HeWhoMustNotBeNamed's blog

By HeWhoMustNotBeNamed, history, 11 months ago, In English,

Having been on Codeforces for last 5 months, it feels great to have some very helpful people and feels awesome to be a part of such active community. I have been doing CP for last 5 months constantly and practice daily but quite oftenly a query disturbs me is that should I be using Python for CP.. I have been doing quite a lot of python since I started off with cp and have been comfortable with it.. But due to the C++ popularity in cp I tried C++ too for around 1 month and realized that during that time interval I was more of thinking of things to use for language rather than the main crux or logic of the question... Now my question to all of my friends is that should one use python for CP if he is comfortable with it and want to think more of logic to the question rather than being involved in the language and searching how can be something implemented...

 
 
 
 
  • Vote: I like it
  • +10
  • Vote: I do not like it

»
11 months ago, # |
  Vote: I like it +17 Vote: I do not like it

How much did you practice during that 1 month? To me it seems that if you actively use a language for a month, you should be quite fluent (for competitive programming purposes).

  • »
    »
    11 months ago, # ^ |
      Vote: I like it 0 Vote: I do not like it

    The problem is I find python more comfortable and thus always when I find myself in trouble with C++ I switch myself to Python and solve problem in python...

    • »
      »
      »
      11 months ago, # ^ |
        Vote: I like it -32 Vote: I do not like it

      LoooOooOooOooOL. Just don't use python for 1 year. Use only C++. You will find that C++ is convenient and Python is cumbersome. It is all about getting used to the tool.

      • »
        »
        »
        »
        11 months ago, # ^ |
          Vote: I like it -30 Vote: I do not like it

        LooOoOooOooOooooOLooooOooOooOooOoLoOooOoooLoOoooL. Fucking downvoters. Come'on and give me more downvotes!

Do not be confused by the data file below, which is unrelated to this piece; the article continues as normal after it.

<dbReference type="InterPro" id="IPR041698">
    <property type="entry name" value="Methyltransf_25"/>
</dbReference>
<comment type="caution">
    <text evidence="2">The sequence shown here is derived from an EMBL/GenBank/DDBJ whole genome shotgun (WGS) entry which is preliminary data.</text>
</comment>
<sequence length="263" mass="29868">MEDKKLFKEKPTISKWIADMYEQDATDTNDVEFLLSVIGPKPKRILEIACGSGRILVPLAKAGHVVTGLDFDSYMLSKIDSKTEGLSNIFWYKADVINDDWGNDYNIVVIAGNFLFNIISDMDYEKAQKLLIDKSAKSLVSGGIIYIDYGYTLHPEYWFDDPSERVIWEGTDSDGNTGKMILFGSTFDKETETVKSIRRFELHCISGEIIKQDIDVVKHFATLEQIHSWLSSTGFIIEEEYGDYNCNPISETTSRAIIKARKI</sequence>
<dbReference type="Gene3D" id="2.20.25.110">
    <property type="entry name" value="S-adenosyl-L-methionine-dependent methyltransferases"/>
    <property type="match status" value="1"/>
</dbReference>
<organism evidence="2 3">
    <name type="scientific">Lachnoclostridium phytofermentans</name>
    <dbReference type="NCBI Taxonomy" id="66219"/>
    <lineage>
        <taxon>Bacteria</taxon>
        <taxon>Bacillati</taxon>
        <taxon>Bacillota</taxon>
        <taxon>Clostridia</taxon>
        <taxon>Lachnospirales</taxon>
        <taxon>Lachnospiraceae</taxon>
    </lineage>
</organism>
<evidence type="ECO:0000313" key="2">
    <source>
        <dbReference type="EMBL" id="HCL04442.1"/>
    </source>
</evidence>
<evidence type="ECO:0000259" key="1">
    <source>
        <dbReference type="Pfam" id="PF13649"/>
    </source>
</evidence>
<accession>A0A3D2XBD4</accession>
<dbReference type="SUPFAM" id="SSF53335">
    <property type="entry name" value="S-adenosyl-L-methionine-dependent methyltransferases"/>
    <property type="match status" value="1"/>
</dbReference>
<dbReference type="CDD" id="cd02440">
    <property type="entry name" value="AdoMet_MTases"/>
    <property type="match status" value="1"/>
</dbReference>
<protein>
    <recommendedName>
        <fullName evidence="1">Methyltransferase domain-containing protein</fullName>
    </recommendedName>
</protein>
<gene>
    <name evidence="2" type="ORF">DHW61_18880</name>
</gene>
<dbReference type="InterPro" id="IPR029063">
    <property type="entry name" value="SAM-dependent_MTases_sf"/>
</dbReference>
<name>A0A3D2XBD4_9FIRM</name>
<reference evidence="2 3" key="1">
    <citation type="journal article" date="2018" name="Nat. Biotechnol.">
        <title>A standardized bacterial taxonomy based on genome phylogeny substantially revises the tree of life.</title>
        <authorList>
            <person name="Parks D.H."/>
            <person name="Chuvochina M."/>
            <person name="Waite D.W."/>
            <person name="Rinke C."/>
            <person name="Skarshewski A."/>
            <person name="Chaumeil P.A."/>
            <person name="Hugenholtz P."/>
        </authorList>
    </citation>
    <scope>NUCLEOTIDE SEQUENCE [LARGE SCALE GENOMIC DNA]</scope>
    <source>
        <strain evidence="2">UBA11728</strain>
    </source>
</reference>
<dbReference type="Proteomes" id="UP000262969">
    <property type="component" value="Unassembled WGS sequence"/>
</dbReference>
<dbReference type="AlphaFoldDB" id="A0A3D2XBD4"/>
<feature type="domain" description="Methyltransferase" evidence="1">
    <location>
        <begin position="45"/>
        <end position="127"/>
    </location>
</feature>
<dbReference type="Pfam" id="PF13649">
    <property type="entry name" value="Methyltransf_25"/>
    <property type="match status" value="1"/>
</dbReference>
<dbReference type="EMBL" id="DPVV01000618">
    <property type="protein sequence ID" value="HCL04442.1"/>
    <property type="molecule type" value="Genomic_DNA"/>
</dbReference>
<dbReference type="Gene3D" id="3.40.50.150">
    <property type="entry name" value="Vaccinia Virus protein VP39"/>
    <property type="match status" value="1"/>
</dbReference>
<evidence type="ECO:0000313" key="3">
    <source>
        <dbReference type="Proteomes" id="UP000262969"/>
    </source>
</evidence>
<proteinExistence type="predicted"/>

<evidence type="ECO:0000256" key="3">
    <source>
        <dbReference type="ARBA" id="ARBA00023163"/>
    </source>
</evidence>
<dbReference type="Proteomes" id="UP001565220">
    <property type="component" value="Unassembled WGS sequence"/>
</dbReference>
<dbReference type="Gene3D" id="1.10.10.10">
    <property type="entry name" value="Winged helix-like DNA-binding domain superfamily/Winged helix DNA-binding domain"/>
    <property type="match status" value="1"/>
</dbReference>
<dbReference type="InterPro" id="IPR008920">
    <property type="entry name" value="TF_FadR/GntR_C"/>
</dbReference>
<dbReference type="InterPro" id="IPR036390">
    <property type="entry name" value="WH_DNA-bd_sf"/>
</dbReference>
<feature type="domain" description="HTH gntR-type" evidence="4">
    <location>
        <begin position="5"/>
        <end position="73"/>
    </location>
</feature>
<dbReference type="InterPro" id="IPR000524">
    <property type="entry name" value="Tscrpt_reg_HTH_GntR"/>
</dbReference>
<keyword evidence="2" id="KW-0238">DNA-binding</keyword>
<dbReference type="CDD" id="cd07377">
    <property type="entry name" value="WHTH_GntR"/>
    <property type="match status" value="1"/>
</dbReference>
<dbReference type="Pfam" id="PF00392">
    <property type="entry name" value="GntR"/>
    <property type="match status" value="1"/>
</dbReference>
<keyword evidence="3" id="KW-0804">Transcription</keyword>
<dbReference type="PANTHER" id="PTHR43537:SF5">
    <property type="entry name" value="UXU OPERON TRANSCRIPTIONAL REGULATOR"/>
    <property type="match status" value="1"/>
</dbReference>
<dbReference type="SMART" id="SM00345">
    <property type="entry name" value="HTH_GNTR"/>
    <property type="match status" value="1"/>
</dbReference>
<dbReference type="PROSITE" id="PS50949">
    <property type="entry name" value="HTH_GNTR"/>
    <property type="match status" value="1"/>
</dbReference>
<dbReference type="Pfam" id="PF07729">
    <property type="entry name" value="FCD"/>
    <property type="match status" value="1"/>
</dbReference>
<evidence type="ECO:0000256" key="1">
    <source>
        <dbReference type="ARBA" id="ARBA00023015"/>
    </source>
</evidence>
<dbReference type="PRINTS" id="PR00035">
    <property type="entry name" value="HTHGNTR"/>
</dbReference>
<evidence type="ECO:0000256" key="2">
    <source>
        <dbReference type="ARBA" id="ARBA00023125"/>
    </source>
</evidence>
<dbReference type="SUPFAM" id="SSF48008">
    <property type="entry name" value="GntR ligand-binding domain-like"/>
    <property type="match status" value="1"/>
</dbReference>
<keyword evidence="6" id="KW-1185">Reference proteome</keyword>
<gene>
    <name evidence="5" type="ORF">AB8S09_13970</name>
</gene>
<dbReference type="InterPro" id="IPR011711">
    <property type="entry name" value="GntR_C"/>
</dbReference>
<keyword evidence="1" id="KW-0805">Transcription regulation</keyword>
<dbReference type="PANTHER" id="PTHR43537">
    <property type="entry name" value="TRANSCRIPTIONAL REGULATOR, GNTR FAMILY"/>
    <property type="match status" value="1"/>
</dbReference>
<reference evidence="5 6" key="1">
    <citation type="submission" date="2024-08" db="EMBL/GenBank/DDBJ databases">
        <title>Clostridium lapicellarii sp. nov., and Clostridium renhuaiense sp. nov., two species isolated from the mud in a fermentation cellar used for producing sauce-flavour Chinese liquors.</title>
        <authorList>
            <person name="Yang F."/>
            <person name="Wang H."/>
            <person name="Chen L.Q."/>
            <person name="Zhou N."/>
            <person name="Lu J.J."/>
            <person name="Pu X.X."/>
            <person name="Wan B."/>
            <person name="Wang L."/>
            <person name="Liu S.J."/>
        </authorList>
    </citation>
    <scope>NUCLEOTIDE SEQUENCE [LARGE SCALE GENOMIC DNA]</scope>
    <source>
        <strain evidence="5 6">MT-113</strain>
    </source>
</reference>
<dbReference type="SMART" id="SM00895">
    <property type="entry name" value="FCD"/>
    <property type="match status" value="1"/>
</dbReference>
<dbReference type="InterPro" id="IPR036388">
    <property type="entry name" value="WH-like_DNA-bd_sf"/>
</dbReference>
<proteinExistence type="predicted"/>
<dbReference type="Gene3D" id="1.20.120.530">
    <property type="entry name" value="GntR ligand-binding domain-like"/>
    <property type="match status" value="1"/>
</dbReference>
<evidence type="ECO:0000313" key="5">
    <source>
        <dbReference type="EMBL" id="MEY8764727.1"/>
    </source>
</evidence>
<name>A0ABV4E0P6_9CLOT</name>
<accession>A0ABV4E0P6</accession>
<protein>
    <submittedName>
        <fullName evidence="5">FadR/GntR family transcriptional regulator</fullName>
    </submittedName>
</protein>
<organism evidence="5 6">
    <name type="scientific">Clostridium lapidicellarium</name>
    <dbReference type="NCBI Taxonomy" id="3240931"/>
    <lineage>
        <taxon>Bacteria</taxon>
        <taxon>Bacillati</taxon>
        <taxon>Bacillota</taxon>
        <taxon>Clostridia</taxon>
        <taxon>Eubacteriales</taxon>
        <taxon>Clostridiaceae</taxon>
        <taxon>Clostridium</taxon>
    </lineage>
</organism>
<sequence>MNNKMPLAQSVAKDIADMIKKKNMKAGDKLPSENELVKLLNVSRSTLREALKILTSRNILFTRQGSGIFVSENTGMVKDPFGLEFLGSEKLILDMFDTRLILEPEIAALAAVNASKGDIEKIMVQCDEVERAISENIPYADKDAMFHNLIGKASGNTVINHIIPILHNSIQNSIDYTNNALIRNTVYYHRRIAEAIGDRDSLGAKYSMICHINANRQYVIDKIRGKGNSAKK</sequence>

• »
      »
      »
      11 months ago, # ^ |
      Rev. 2   Vote: I like it +8 Vote: I do not like it

      It sounds like your main problem is that you switch when in trouble. That's not the way to learn.

      1 month only c++ in cp should get you set. This is coming from someone who started sports programming with C++ even though I never wrote a line of c++ beforehand (I used python, lua)

»
11 months ago, # |
Rev. 2   Vote: I like it 0 Vote: I do not like it

I was also a Python user when I started competitive programming in June this year. However, I forced myself to use C++ for everything even though I was quite uncomfortable with it then. I dropped to newbie through the painful transition, but I think it was worth it since C++ is much more robust and so it's better suited for competitive programming. And obviously, you can tell I have improved since then. You need to fully commit to using C++, only then will you eventually get used to it.

One thing I suggest is solving a lot of div2A in C++, so you can focus on getting used to the language rather than the (simple) logic of the problem.

»
11 months ago, # |
Rev. 2   Vote: I like it 0 Vote: I do not like it

As for me, Python is extremely more comfortable language than C++.

Main downside of Python is it's execution time. Usually it is not trivial task to get Python solution with O(N·logN) complexity accepted, when N is up to 105. Of course you may try using PyPy and custom input/output function, custom casting functions, but still this will not guarantee you anything.

In my case, this was the main reason to switch from Python and Ruby to C++. But I still prefer to use Python when I understand that solution does not require high execution speed.

I really doubt that one should consider language popularity as a meaningful parameter to use or not to use some language. Yes, language popularity provides some additional benefits: language is supported on more platforms and more competitions, more people understand this language (higher probability that your teammates will already understand this language, if you are competing in teams), more tutorials are written for your language, more people can help you to improve your knowledge of this language, etc. But if you feel that you are totally comfortable within your language and usage of this language doesn't cause you any trouble there is no reason to change things just because something is more popular. I think that it is better to focus on learning algorithms, language is just a tool.

There are plenty examples of long-term successful usage of languages that are less popular than C++ in CP such as Java, D lang, Go, Haskell and other.

I think no one can say will some language be comfortable for you in long term or not. Just try to actively use one language for a week or a month. And you will find it out by yourself.

»
11 months ago, # |
  Vote: I like it 0 Vote: I do not like it

Delphi and Scala are the best choices of course. Very object oriented and easy to debug.